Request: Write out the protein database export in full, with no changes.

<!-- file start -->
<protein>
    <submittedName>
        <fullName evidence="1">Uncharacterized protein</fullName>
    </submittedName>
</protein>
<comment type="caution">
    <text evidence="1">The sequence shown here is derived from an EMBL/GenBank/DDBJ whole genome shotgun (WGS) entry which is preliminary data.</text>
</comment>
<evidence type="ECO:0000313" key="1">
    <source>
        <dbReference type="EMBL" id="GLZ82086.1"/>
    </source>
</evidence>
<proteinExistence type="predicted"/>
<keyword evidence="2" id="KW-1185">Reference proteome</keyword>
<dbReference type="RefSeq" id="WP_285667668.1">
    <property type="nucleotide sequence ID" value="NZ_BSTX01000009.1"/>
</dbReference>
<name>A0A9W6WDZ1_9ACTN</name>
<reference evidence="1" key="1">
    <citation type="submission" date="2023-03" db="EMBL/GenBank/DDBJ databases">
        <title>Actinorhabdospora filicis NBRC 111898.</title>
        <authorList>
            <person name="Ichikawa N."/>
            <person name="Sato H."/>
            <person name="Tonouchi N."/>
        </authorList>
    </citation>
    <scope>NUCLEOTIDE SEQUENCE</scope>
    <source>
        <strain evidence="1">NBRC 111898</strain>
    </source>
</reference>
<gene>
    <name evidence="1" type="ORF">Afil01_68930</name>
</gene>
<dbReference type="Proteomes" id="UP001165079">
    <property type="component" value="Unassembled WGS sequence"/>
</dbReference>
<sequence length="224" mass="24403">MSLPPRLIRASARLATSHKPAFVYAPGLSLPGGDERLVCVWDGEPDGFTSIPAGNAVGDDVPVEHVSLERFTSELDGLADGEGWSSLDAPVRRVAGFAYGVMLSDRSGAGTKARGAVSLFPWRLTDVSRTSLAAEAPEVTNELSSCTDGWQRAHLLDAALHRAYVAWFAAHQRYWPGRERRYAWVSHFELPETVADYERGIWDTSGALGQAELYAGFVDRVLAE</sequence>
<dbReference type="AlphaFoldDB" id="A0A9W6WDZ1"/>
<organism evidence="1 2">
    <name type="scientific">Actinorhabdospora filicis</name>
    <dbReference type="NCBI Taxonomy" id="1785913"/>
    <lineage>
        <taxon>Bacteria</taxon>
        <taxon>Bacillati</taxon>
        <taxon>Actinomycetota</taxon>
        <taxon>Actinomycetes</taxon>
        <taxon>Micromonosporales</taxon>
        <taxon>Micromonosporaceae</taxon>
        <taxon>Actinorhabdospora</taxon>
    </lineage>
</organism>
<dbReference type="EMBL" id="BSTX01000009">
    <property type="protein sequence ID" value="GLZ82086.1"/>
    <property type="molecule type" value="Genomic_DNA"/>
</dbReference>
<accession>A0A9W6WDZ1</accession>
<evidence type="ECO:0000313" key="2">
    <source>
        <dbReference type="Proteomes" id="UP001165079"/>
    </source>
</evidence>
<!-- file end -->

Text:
<protein>
    <submittedName>
        <fullName evidence="1">Uncharacterized protein</fullName>
    </submittedName>
</protein>
<comment type="caution">
    <text evidence="1">The sequence shown here is derived from an EMBL/GenBank/DDBJ whole genome shotgun (WGS) entry which is preliminary data.</text>
</comment>
<evidence type="ECO:0000313" key="1">
    <source>
        <dbReference type="EMBL" id="GLZ82086.1"/>
    </source>
</evidence>
<proteinExistence type="predicted"/>
<keyword evidence="2" id="KW-1185">Reference proteome</keyword>
<dbReference type="RefSeq" id="WP_285667668.1">
    <property type="nucleotide sequence ID" value="NZ_BSTX01000009.1"/>
</dbReference>
<name>A0A9W6WDZ1_9ACTN</name>
<reference evidence="1" key="1">
    <citation type="submission" date="2023-03" db="EMBL/GenBank/DDBJ databases">
        <title>Actinorhabdospora filicis NBRC 111898.</title>
        <authorList>
            <person name="Ichikawa N."/>
            <person name="Sato H."/>
            <person name="Tonouchi N."/>
        </authorList>
    </citation>
    <scope>NUCLEOTIDE SEQUENCE</scope>
    <source>
        <strain evidence="1">NBRC 111898</strain>
    </source>
</reference>
<gene>
    <name evidence="1" type="ORF">Afil01_68930</name>
</gene>
<dbReference type="Proteomes" id="UP001165079">
    <property type="component" value="Unassembled WGS sequence"/>
</dbReference>
<sequence length="224" mass="24403">MSLPPRLIRASARLATSHKPAFVYAPGLSLPGGDERLVCVWDGEPDGFTSIPAGNAVGDDVPVEHVSLERFTSELDGLADGEGWSSLDAPVRRVAGFAYGVMLSDRSGAGTKARGAVSLFPWRLTDVSRTSLAAEAPEVTNELSSCTDGWQRAHLLDAALHRAYVAWFAAHQRYWPGRERRYAWVSHFELPETVADYERGIWDTSGALGQAELYAGFVDRVLAE</sequence>
<dbReference type="AlphaFoldDB" id="A0A9W6WDZ1"/>
<organism evidence="1 2">
    <name type="scientific">Actinorhabdospora filicis</name>
    <dbReference type="NCBI Taxonomy" id="1785913"/>
    <lineage>
        <taxon>Bacteria</taxon>
        <taxon>Bacillati</taxon>
        <taxon>Actinomycetota</taxon>
        <taxon>Actinomycetes</taxon>
        <taxon>Micromonosporales</taxon>
        <taxon>Micromonosporaceae</taxon>
        <taxon>Actinorhabdospora</taxon>
    </lineage>
</organism>
<dbReference type="EMBL" id="BSTX01000009">
    <property type="protein sequence ID" value="GLZ82086.1"/>
    <property type="molecule type" value="Genomic_DNA"/>
</dbReference>
<accession>A0A9W6WDZ1</accession>
<evidence type="ECO:0000313" key="2">
    <source>
        <dbReference type="Proteomes" id="UP001165079"/>
    </source>
</evidence>